How to evoke the tremendous hidden power of checklists?
The checklist is one of the simplest and, at the same time, most powerful tools within a large organization. The problem is that in many industries it is used little and badly. It is a pity, first of all, that it is used outside the process of collecting and analyzing information from the field of which it should instead be an integral part.
The checklist is nothing more than the list of conditions to be verified for a self-inspection conducted directly by the worker or by the manager of a processing area. It can be used to check that everything is compliant before starting the work shift, to check the quality of a process or product, or to check that the operating conditions of a processing area guarantee the safety and health of workers. Very often, however, it is experienced by workers as a waste of time and, therefore, disregarded. Not filled in or, which is even worse, summarily filled in by indicating ex officio that everything is in order.
Why does this happen?
Based on my experience, the reasons are basically two: because the conditions to be verified in the self-inspections are often generic and not always applicable to the reality of the area subject to the verification activity and because the problems detected are not implemented by the management of the production, making the activity itself essentially useless.
The execution of self-inspection activities within the plants is really a fundamental element of lean production, since it is one of the tools with which each worker becomes aware of the various aspects of the organization of one’s work and, for this reason, is ” autonomous “(Jidoka), that is, becomes a part of the organizational aspects so that can make one’s contribution to improve them for one’s well-being and for improving the overall efficiency of the system.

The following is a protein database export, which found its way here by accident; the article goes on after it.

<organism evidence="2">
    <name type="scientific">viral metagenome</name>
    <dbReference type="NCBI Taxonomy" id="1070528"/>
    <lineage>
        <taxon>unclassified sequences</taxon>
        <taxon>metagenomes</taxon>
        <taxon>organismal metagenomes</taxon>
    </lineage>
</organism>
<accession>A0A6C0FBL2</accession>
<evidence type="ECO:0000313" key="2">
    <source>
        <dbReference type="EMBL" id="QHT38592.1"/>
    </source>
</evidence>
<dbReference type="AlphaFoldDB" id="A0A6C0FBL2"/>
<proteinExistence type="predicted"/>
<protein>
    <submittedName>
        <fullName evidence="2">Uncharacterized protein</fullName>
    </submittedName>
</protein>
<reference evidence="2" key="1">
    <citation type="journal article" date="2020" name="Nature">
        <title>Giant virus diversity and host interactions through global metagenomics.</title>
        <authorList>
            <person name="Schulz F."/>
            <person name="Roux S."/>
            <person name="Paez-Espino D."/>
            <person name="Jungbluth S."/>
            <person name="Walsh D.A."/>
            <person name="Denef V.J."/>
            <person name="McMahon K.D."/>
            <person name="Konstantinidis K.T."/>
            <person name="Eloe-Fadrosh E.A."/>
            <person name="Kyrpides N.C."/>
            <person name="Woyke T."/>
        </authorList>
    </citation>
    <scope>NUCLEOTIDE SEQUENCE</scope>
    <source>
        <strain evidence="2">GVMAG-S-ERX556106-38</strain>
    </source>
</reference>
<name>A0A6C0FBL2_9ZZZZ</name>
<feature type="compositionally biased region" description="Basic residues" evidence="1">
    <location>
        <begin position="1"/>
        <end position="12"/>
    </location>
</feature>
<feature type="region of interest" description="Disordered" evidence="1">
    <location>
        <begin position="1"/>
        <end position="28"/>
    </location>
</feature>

In order for a self-inspection activity to make sense, it cannot be entrusted to the classic sheets of paper to be filled because the paper has two major defects: once printed it cannot be changed and, once written, it must be subject to a coding (data entry) so that the information contained in sheets of paper can be analyzed. So it happens that the checklists that are compiled, contain items that are “not applicable” (and this should never happen if you want the worker who compiles them to keep their motivation to do it!). In addition, you end up with packages and packages of checklists that the area manager should read and transcribe on a computer every day in order to take advantage of that activity, which of course will never be done!
In essence, the “prepackaged” paper checklists are a convenient and quick way out for an activity that actually requires a higher management cost. At the same time they are the gravestone on the process of which they should be part.
My experience in the plant has led me numerous times to face this situation. I remember seeing the first checklist packs on the UTE tables (sub-units) of the FCA plant in Mirafiori during my first consultations on World Class Manufacturing in 2008. From that moment on, every time I entered a production site, I learned to recognize the piles of sheets that lay on the tables and in the cabinets of supervisors of various levels. Someone had filled them out, investing time for work anyway, and nobody would ever read them.